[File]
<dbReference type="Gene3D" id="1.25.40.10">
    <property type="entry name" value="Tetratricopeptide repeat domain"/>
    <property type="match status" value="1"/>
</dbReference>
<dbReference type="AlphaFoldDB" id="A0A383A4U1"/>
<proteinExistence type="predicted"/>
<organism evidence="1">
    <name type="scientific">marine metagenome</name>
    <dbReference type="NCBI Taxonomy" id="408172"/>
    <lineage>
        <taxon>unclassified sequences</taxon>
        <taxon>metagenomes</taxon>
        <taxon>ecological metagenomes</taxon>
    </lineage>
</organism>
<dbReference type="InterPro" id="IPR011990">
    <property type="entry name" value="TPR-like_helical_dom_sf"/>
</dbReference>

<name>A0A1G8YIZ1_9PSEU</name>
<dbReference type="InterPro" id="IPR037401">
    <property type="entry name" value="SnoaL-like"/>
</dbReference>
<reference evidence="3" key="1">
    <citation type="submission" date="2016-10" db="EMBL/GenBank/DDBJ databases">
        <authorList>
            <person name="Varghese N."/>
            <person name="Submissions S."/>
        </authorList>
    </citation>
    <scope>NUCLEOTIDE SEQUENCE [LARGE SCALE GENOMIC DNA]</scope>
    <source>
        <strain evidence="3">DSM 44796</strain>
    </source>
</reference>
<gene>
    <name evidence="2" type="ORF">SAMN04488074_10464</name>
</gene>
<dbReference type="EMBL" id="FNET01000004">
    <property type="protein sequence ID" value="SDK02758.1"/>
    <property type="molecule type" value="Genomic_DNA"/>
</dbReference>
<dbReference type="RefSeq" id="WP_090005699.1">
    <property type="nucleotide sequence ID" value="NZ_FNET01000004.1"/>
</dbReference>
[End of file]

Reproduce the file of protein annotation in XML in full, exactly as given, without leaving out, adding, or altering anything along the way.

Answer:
<dbReference type="Gene3D" id="1.25.40.10">
    <property type="entry name" value="Tetratricopeptide repeat domain"/>
    <property type="match status" value="1"/>
</dbReference>
<dbReference type="AlphaFoldDB" id="A0A383A4U1"/>
<proteinExistence type="predicted"/>
<organism evidence="1">
    <name type="scientific">marine metagenome</name>
    <dbReference type="NCBI Taxonomy" id="408172"/>
    <lineage>
        <taxon>unclassified sequences</taxon>
        <taxon>metagenomes</taxon>
        <taxon>ecological metagenomes</taxon>
    </lineage>
</organism>
<dbReference type="InterPro" id="IPR011990">
    <property type="entry name" value="TPR-like_helical_dom_sf"/>
</dbReference>

<name>A0A1G8YIZ1_9PSEU</name>
<dbReference type="InterPro" id="IPR037401">
    <property type="entry name" value="SnoaL-like"/>
</dbReference>
<reference evidence="3" key="1">
    <citation type="submission" date="2016-10" db="EMBL/GenBank/DDBJ databases">
        <authorList>
            <person name="Varghese N."/>
            <person name="Submissions S."/>
        </authorList>
    </citation>
    <scope>NUCLEOTIDE SEQUENCE [LARGE SCALE GENOMIC DNA]</scope>
    <source>
        <strain evidence="3">DSM 44796</strain>
    </source>
</reference>
<gene>
    <name evidence="2" type="ORF">SAMN04488074_10464</name>
</gene>
<dbReference type="EMBL" id="FNET01000004">
    <property type="protein sequence ID" value="SDK02758.1"/>
    <property type="molecule type" value="Genomic_DNA"/>
</dbReference>
<dbReference type="RefSeq" id="WP_090005699.1">
    <property type="nucleotide sequence ID" value="NZ_FNET01000004.1"/>
</dbReference>